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How to Hook a Holding Tank Trailer Up to a Septic System

Homeowners install septic tank systems when hookup to a city sewage system is not available. A septic tank holds all of the household waste, both liquid and solid. Over time, the liquid portion drains from the tank into a leech field, an area of the yard containing ideal soil conditions for water drainage. The solid waste collects at the bottom of the tank and slowly breaks down. However, the solid waste or sludge never completely decomposes and must periodically be pumped out of the septic tank. Removal of sewage from a septic tank requires a specialized holding tank trailer and a professional licensed for hazardous waste removal.

Septic holding tank trailers are designed to hold hazardous materials.

Uncover the manhole for the septic tank system. Depending on the homeowners preference, a septic tank manhole can be buried under several inches of dirt, covered by a hatch, or may be exposed to the air.

Back the holding tank trailer as close to the septic tank manhole as possible. Try to find a path that is free of shrubbery, garden boxes, or permanent structures that the pump hose may have to go over or around.

Uncoil the pump line from the side of the holding tank trailer and connect one end to the inlet on the holding tank.

Place the end of the pump line into the septic tank. Allow the line to sink to the bottom of the septic tank.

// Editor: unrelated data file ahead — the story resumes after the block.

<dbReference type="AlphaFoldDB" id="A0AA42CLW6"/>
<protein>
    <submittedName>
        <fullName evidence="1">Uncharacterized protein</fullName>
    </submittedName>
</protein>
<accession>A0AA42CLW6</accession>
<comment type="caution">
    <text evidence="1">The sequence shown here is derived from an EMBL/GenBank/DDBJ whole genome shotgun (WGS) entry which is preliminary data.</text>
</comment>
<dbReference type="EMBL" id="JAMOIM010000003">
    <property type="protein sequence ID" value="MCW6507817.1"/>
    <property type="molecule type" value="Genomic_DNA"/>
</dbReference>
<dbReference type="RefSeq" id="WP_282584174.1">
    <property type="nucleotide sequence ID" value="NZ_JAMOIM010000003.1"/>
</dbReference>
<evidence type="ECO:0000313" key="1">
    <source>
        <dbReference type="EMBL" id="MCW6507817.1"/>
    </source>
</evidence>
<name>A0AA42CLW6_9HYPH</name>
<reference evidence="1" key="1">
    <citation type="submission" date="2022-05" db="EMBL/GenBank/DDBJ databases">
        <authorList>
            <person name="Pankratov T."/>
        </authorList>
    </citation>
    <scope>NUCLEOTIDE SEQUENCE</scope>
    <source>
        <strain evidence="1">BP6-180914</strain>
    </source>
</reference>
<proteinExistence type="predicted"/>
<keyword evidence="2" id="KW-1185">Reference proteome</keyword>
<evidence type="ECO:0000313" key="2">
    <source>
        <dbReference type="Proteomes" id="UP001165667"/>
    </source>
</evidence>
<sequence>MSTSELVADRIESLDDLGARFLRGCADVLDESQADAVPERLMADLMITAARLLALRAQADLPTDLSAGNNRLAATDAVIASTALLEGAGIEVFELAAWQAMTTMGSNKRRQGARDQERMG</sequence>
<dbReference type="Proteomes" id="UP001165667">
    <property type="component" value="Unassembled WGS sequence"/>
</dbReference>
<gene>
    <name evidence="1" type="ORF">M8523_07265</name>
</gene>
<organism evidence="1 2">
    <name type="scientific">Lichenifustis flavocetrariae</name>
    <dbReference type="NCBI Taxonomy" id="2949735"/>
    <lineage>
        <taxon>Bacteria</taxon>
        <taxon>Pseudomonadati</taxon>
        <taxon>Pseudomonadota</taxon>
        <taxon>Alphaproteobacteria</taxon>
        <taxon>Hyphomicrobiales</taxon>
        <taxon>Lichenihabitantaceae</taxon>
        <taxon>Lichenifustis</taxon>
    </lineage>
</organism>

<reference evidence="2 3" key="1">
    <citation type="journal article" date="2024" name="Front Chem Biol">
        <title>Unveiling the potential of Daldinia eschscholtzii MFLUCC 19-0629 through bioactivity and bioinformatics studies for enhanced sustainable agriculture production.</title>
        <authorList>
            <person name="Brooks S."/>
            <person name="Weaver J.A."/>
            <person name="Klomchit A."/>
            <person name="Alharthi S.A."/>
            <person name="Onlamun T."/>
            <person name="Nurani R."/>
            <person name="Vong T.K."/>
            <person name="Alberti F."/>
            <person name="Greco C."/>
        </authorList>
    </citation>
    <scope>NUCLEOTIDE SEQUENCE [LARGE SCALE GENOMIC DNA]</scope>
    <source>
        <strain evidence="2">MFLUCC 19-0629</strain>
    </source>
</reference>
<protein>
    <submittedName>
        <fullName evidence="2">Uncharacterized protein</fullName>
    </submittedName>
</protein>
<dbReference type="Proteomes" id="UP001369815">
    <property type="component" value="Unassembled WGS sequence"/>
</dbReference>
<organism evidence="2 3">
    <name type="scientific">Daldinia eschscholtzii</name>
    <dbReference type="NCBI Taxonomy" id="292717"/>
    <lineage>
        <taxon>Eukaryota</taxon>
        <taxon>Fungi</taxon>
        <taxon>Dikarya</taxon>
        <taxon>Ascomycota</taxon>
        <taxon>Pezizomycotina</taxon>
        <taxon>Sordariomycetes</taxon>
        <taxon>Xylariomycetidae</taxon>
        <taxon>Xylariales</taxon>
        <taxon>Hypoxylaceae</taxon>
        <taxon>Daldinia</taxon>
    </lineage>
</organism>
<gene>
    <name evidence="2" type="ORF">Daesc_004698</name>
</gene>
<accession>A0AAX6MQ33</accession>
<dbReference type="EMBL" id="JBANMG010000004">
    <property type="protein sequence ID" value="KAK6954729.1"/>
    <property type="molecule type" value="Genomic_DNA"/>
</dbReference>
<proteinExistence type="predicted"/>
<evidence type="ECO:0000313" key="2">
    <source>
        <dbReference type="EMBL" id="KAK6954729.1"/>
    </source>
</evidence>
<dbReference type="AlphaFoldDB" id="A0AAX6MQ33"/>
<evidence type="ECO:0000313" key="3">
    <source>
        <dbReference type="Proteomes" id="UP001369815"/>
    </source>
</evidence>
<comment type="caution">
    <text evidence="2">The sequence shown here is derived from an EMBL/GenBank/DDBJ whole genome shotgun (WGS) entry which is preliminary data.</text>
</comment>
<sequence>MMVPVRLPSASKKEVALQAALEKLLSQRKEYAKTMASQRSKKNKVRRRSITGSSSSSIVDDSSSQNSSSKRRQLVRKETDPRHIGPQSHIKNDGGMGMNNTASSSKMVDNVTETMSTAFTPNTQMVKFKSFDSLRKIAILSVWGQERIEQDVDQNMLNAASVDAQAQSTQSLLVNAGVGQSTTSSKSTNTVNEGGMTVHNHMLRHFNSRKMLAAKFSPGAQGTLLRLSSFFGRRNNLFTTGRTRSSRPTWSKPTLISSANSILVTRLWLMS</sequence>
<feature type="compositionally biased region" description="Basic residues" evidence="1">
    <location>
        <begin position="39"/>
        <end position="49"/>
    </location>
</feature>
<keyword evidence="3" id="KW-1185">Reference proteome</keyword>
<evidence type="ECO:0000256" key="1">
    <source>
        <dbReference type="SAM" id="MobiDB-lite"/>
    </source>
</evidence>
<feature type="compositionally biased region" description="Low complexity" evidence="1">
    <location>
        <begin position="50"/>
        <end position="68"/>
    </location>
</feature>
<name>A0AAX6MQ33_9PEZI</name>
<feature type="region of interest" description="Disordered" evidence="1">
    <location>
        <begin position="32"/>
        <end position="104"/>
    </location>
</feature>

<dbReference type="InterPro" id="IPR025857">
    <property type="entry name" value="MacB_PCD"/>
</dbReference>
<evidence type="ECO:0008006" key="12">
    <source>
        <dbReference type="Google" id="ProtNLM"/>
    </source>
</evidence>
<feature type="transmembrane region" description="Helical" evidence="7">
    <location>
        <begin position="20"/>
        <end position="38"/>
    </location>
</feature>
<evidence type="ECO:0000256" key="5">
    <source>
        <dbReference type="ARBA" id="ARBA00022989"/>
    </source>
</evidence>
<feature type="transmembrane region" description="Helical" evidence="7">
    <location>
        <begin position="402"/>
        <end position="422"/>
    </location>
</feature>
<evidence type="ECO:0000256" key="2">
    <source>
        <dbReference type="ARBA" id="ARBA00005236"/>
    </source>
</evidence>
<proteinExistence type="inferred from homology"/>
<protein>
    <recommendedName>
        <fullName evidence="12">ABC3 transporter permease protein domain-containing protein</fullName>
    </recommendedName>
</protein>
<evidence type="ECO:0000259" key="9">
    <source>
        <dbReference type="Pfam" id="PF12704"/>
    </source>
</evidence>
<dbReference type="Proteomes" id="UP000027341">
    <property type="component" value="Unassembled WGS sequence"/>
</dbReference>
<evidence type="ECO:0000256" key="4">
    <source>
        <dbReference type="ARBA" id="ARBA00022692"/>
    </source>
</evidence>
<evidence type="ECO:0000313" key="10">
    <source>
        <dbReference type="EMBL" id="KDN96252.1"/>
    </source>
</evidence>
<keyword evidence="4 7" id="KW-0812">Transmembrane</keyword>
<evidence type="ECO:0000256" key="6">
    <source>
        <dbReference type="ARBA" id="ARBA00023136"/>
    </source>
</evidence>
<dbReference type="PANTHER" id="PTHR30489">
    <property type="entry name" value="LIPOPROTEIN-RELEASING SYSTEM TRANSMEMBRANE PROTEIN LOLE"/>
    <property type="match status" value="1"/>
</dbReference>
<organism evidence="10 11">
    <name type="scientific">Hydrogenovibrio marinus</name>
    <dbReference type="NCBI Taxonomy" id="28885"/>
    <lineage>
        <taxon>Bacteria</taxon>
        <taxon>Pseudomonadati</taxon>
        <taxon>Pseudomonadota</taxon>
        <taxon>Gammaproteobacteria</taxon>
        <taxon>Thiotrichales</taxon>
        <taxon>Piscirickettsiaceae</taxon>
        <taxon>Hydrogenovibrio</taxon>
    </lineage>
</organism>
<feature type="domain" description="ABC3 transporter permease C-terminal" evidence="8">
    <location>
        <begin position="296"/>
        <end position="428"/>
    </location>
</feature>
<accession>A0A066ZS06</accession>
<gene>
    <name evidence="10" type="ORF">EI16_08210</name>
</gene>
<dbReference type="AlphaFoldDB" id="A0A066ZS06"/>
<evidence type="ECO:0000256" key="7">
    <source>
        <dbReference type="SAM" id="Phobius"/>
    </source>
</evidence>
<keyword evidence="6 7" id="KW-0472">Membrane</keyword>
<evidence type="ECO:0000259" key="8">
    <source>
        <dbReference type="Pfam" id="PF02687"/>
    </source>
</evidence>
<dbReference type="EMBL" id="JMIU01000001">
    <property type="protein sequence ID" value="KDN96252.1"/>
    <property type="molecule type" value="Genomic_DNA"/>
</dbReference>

Turn on the pump and hold onto the line to prevent it from coming out of the septic tank.

Things You Will Need

  • Septic tank
  • Holding tank trailer

Tips

  • To protect the lawn from tire marks, place planks along the path for the holding tank trailer to drive.
  • Check with city guidelines regarding the removal of sewage from a septic tank. The local government or hazardous waste management may require forms or notification when pumping a septic tank.

Warning

  • Septic tank contents are extremely hazardous. Only a trained professional should remove the sewage from the septic tank.

About the Author

Transplanted Yankee Erin Watson-Price lives in Birmingham, Ala., and has been writing freelance articles since 1997. She worked as writer/co-editor for Coast to Coast Dachshund Rescue's newsletter, "The Long and the Short of It." In 2007 she obtained a certification as a copy editor. Watson-Price holds a Bachelor of Arts in creative writing from Southern Illinois University-Edwardsville.

Photo Credits

  • Dangerous safety placard image by k9dg from Fotolia.com